For my last 2 requests, I want you to take this tension and discomfort you are feeling and channel it through your immense privilege into ACTION for concrete change. This is where YOU are powerful.

So request number 2 is to VOTE.  On Nov 4, and in next year’s local elections I want you to remember feeling uncomfortable.  Yes, most of us will be employed, our 401K accounts will have recovered from the market crash and we will be thinking about those foreign vacations again.  The status quo may look pretty good in that ballot box. If that thought crosses you mind, I want you to remember if you worry about the cops shooting you dead in your bed at 1am, or choking you to death because your credit card got declined, or maybe a neighbour decides you are hunting trophy the next time go for a jog. Remember James Scurlocks’ brother, remember Elise Belgium the young activist who put on this event who could just as easily be our children or brothers and sisters. And remember your own children and bother and sisters. Remember. And USE your privilege to get them justice. Use your privilege to get them peace.


Damn right.

One more time.


So my final and third request is to support legislative action for change right here in Nebraska. Help dismantle the system that allows society to oppress black people. And again. USE the power of your privilege to petition, make campaign contribution, call your state senator and governor, and organize to help get some of these legislative bills passed. Let me mention my favorites but do your own homework for who to support and what bills. Or even better, help dismantle the political ruling class and run for election yourself.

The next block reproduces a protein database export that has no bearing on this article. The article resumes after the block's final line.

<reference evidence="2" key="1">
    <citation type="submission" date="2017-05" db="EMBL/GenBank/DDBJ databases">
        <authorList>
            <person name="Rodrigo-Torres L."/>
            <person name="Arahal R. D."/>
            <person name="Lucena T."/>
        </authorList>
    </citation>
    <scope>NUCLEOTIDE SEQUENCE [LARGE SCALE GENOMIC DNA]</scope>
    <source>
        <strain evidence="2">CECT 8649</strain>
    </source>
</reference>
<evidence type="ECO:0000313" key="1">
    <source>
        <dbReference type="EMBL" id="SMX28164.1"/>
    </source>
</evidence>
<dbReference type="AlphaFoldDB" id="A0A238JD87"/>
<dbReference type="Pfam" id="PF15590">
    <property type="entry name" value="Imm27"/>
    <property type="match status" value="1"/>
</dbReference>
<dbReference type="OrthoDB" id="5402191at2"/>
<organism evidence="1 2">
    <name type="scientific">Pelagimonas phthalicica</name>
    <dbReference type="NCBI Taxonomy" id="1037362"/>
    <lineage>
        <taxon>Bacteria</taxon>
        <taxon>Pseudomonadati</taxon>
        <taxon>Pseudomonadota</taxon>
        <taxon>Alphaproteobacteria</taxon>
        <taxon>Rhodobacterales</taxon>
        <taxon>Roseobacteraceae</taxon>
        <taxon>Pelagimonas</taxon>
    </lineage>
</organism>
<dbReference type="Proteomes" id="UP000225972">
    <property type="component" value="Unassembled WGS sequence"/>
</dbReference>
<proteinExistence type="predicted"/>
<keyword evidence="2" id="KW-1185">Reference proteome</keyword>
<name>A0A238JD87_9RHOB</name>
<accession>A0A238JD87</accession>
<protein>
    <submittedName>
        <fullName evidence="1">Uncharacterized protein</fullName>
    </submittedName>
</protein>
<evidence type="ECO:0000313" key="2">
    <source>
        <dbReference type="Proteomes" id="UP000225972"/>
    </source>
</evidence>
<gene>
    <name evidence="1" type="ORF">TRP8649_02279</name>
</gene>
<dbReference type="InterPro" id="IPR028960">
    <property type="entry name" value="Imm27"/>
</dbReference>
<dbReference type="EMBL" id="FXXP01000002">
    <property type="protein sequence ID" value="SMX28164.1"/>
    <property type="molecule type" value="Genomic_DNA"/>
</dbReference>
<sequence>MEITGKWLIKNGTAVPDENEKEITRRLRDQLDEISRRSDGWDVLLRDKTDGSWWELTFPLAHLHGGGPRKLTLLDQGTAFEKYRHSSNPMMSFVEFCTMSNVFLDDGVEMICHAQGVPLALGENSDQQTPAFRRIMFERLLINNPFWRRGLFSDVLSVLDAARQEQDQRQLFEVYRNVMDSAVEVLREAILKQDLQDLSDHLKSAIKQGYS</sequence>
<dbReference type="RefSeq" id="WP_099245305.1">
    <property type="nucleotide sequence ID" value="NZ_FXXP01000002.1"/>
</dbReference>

The bills I recommend for support are on the signs all over the park.

Support LB 924. The bill requires all certified law enforcement officers to complete a minimum of two hours of “anti-bias or implicit bias training” per year to minimize racial profiling. I wish it also included a provision for proven police use of force policies such as a prohibition of strangle and chokeholds. But let’s get this done.

Support LB 646 which eliminates cash bail, and appearance bonds based on the known fact that innumerable poor people remain in jail awaiting trial or other court action solely because they lack the money to “post bond” – not because they represent a flight risk or any danger to the public.

Support LB 89, 1110, 652. A series of bills to decriminalize possession of marijuana and small amounts of controlled substances so we stop incarcerating  millions of blacks for needless reason. 

REFRAIN: Why do I want you to contact your state representative: BECAUE BLACK LIVES MATTER

One of the most common biblical parables that even a muslim boy learns is from Matthew Chapter 17, verse 20: Even if our faith is as small “as a grain of mustard seed,” we have the ability to move mountains, and nothing will be impossible to us.

I look out at this audience and I see nothing small about you. Not in you love. Not in your faith. Not in your hope. Not in your values. NOTHING is impossible to you. You have the power to take actions to make a difference for the life of every black person in Omaha, Nebraska, and America and create a better nation for us all.